I am off to order another one of Mr. Akhtar's thrilling works of art.
What I found most intriguing about this book was its view of Islam; at some points I felt the book was an apologetic for it and at other times a diatribe against it. Reflecting back on it all, I now see it simply as an excellent example of Islam in all its rich diversity and complexity. Those who view Islam monolithically as a religion that is violent and hateful will be disappointed with this book, as will those who view Islam as a religion of peace and brotherly love.
My perception of Muslims after reading this book is not all that different from my evaluation of Christians: sometimes they are wonderful, sometimes they are terrible, and sometimes they are simply human.
The novel reads very fast, but that does not mean that the subject matter is light. It is a coming of age story of Hayat, a pre-teen American boy who happens to be a Muslim of Pakistani descent. His father is a successful doctor who has rejected Islam and "the hypocrites" who practice it in his Milwaukee community (his father also drinks alcohol and cheats on his wife with white women). His mother is devoted to him and angry with his father, and Akhtar states in an interview that she is a "lukewarm Muslim." The novel begins with and surrounds itself with the relationship between Hayat and his mother's best friend, Mina, a recent divorcee who arrives from Pakistan with her 5 year old son. Mina is a devout Muslim who doesn't accept the rigidity of the religion, but rather uses the teachings as a way to get a deeper connection to both the world and herself. Hayat has a severe physical crush on her but also feels moved by the spiritual teachings that Mina provides him.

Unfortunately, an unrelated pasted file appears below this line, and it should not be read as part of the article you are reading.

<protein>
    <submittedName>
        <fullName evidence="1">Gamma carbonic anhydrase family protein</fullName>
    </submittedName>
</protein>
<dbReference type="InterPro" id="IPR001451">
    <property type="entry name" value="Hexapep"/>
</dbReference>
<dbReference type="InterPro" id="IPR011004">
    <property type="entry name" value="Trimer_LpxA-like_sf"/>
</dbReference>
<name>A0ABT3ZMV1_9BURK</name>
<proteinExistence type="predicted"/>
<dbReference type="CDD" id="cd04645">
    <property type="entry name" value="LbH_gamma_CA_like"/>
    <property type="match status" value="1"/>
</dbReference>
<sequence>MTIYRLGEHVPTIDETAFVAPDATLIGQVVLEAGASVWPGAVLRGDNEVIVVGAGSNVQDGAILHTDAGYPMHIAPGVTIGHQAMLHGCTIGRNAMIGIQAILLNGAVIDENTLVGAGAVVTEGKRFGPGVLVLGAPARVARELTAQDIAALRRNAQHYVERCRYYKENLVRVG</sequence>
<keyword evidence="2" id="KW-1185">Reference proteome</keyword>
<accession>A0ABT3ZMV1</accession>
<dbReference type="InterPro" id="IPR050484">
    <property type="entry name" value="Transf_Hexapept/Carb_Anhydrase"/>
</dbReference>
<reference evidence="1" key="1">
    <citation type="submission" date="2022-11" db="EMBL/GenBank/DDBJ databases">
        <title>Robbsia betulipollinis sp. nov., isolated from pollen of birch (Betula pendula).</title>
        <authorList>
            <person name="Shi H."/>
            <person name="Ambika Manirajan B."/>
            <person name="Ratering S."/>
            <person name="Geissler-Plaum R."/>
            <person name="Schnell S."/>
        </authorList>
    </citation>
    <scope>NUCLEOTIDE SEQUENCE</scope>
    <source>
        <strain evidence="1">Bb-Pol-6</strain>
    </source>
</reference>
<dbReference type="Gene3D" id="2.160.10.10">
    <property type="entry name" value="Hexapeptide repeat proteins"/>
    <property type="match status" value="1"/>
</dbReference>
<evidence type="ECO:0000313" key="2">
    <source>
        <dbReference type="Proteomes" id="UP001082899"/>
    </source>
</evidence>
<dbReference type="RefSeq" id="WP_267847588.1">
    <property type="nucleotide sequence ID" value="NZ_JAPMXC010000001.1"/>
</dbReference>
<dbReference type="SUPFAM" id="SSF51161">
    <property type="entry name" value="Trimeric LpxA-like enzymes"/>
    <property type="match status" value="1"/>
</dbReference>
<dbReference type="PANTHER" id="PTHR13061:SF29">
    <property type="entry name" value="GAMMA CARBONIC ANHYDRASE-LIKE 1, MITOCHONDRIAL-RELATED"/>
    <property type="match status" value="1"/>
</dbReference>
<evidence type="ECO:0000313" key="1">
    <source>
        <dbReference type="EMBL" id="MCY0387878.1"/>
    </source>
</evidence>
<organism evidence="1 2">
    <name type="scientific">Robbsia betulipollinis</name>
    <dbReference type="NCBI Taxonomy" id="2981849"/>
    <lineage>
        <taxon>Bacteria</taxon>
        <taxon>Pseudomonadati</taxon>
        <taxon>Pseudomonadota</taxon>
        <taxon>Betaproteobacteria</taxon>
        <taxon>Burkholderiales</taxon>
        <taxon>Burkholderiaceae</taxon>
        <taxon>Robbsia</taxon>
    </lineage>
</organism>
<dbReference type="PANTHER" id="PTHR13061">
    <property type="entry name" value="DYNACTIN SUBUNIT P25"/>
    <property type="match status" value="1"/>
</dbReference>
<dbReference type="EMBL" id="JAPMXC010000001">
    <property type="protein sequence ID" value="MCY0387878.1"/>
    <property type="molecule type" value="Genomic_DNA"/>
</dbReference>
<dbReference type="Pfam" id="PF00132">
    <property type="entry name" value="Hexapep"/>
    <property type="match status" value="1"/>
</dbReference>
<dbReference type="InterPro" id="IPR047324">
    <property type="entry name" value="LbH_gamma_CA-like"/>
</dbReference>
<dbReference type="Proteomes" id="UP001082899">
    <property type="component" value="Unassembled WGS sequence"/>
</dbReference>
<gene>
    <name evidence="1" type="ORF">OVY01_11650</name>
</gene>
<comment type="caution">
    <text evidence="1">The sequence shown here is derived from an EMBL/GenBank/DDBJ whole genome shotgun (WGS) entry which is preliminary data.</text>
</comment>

An excellent novel.
The book is a very easy read, and one of the things I liked about it was the there are no real heroes or villains, at least among the main character; each is flawed and damaged in some way. That made it seem more real. The characters are well developed, if a bit like caricatures to some degree.
The latter fact, plus the fact that the writing is so simple and straightforward, made it seem at times as though the book was really meant for the YA reader rather than an adult. That changes as the book deepens and the plot gets darker, but it never went away for me. Still, four stars is nothing to sneeze at, and this is worth reading for sure.
Top reviews from other countries
The very personal story in the novel can almost be seen as representative, as pointed out in earlier perceptive reviews, of the complex, long-standing relationship between Islam & Judaism, connected by history and sharing so much in common (prophets), but soured by recent grievances over territorial issues.
With regards to the novel itself, it is a page-turner, full of deft characterisation, the dialogue capturing a range of voices, from those of a vibrant, soulful woman, Mina, to those of children, the curious Hayat & the more innocent Imran, as well as the unctuous members of the local Muslim community in Milwaukee. The book itself is more cinematic in tone than literary, and would probably lend itself to adaptation quite easily though this is not to devalue its emotional power and the complexity of Mina's very personal interpretation of Islam.
The novel is filled with several dramatic confrontations, indicative of Ayad Ahktar's background as an actor/playwright, and I felt it did occasionally lurch towards melodrama. Having read a piece on Ahktar & his work, his acclaimed play `Disgraced', he is conscious of his audience & I found `American Dervish' poignant at times, some scenes emotionally intense(the parting between the Shahs & Mina, the scene in the hospital), if a little manipulative. But they worked because they pulled my heartstrings.